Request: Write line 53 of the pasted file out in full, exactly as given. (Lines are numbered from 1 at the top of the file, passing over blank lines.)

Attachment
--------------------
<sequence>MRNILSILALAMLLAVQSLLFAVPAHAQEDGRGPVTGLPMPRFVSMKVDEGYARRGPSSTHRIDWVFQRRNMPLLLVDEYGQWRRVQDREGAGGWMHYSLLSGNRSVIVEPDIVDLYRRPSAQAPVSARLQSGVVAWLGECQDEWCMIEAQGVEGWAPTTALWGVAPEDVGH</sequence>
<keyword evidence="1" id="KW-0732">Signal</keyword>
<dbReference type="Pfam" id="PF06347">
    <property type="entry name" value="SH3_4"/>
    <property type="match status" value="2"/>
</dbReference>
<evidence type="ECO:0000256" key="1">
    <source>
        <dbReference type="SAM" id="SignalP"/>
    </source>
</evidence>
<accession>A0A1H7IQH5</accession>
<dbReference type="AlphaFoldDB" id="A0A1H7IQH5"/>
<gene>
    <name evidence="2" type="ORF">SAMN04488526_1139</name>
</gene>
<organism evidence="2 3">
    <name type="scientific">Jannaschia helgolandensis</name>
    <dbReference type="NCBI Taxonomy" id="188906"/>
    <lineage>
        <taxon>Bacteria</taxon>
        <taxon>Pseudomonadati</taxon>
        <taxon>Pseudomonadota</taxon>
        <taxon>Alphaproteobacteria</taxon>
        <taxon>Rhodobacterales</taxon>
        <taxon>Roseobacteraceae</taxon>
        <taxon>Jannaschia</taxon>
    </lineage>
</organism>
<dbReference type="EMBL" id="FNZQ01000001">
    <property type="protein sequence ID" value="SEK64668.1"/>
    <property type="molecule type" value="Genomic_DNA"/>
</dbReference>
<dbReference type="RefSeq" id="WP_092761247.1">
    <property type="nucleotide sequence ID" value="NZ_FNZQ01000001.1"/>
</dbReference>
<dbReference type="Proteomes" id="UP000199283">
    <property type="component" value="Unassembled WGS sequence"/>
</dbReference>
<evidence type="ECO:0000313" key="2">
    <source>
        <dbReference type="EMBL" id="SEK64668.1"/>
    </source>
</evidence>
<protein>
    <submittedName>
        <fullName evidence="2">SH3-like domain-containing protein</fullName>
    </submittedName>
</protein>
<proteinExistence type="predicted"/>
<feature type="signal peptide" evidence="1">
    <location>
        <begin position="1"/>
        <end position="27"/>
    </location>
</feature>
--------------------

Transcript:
        <begin position="1"/>